Losses: Spencer Hawes (trade), Andre Nocioni(trade), Jon Brockman (trade)

The Kings showed improvement last year, especially with the 2010 NBA Rookie of the Year, Tyreke Evans, at the helm. Geoff Petrie and Sacramento may have found themselves another building block in DeMarcus Cousins with the No. 5 pick in the 2010 NBA Draft. Cousins dominated the NBA Summer League at times, while taking plays off at other times, a reputation he was privy to in high school and college. The front office also traded for salary-cap hit, $12 million center, Sam Dalembert, giving up on third-year center, Spencer Hawes and the aging Andres Nocioni.

The Kings have started to address some of their depth concerns in the backcourt with the signings of Antoine Wright and Pooh Jeter, but is that enough behind Tyreke Evans, Francisco Garcia and Beno Udrih? The frontcourt is promising with second-year forward, Omri Casspi, Donte Greene, Jason Thompson, Carl Landry, Dalembert and rookies Cousins and Whiteside. The Kings are still a lottery team, but on their way to putting some nice pieces of talent together.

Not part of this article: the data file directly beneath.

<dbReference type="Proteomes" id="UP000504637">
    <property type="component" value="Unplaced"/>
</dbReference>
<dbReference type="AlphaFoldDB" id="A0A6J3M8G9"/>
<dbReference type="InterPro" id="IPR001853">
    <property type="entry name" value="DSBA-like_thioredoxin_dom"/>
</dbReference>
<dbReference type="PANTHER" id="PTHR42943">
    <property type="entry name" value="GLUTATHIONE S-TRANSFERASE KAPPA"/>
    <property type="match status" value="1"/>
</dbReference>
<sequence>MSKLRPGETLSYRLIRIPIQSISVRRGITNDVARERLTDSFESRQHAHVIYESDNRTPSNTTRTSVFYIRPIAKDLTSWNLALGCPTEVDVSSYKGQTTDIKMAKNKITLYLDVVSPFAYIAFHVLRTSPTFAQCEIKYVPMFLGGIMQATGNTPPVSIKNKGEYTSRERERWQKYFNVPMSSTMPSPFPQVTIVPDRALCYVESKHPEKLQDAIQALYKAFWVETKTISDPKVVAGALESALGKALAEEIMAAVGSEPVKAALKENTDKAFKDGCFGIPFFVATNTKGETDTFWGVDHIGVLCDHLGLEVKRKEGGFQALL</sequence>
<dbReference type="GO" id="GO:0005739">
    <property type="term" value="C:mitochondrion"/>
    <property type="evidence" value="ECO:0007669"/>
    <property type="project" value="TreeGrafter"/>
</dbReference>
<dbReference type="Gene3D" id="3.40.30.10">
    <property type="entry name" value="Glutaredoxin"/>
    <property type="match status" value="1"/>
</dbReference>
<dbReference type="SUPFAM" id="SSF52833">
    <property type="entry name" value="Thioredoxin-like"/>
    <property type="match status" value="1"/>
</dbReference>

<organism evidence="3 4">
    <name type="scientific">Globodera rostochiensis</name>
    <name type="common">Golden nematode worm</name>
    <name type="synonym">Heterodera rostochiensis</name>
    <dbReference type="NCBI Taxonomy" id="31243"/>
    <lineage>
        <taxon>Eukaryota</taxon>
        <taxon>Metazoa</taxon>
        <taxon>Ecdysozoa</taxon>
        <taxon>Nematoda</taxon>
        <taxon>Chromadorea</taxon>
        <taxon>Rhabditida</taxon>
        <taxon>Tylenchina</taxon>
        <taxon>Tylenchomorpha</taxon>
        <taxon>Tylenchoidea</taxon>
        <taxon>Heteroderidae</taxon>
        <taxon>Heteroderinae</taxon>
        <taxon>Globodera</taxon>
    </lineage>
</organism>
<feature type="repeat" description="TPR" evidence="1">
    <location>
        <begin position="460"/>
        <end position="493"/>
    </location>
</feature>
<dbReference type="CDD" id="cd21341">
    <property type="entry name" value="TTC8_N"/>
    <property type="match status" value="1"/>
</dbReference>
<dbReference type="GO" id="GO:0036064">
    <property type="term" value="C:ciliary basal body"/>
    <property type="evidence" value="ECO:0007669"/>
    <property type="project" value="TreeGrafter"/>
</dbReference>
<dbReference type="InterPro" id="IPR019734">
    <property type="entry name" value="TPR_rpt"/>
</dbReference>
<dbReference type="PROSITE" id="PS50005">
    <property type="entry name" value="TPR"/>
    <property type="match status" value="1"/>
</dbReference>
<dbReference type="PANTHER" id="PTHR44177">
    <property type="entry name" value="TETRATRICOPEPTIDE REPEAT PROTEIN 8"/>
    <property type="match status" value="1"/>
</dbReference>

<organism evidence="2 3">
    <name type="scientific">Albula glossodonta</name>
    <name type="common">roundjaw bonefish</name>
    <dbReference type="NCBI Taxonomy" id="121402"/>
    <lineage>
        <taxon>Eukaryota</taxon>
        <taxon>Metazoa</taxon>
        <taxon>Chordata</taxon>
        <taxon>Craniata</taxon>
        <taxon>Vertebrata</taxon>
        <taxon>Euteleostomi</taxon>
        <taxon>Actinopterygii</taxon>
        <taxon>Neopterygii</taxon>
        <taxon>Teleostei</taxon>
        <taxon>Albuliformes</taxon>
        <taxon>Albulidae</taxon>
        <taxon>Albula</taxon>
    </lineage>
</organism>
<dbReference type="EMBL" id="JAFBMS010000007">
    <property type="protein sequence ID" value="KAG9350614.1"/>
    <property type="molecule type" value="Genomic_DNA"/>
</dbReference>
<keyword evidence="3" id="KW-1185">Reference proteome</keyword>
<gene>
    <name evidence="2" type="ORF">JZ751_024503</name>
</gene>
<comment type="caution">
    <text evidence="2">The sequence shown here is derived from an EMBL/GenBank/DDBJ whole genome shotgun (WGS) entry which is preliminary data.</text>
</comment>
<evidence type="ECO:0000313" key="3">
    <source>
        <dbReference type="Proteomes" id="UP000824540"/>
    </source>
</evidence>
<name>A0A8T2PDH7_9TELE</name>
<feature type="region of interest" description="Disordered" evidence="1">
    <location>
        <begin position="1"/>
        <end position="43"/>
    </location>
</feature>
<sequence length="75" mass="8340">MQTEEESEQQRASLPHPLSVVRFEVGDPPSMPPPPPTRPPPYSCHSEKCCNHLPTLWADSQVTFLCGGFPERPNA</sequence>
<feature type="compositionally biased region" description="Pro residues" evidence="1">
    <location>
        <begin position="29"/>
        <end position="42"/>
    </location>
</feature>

San Antonio Spurs

Additions: Tiago Splitter (free agency), Richard Jefferson (free agency), James Anderson (NBA Draft)
Losses: Ian Mahinmi (free agency)

The Spurs are a model franchise of excellence and longevity as they won 50+ games for the 12th straight season (1998-99 excluded due to the lockout-shortened 50-game season, in which the Spurs won a league-high 37 games) or in every single season since they won the NBA lottery and selected Tim Duncan in the 1997 NBA Draft. The 12-time All-Star averaged a career-low 17.9 points and 10.1 rebounds per game, while also averaging the least court time since college. That's not all San Antonio has to be worried about: Tony Parker made just 56 appearances last season. George Hill was the benefactor of Parker's injuries- sliding into the starting lineup and averaging 15.3 points and nearly 4 assists per game, demonstrating further why Parker could be rested late in the 2010-11 season, in favor of the former-IUPUI guard.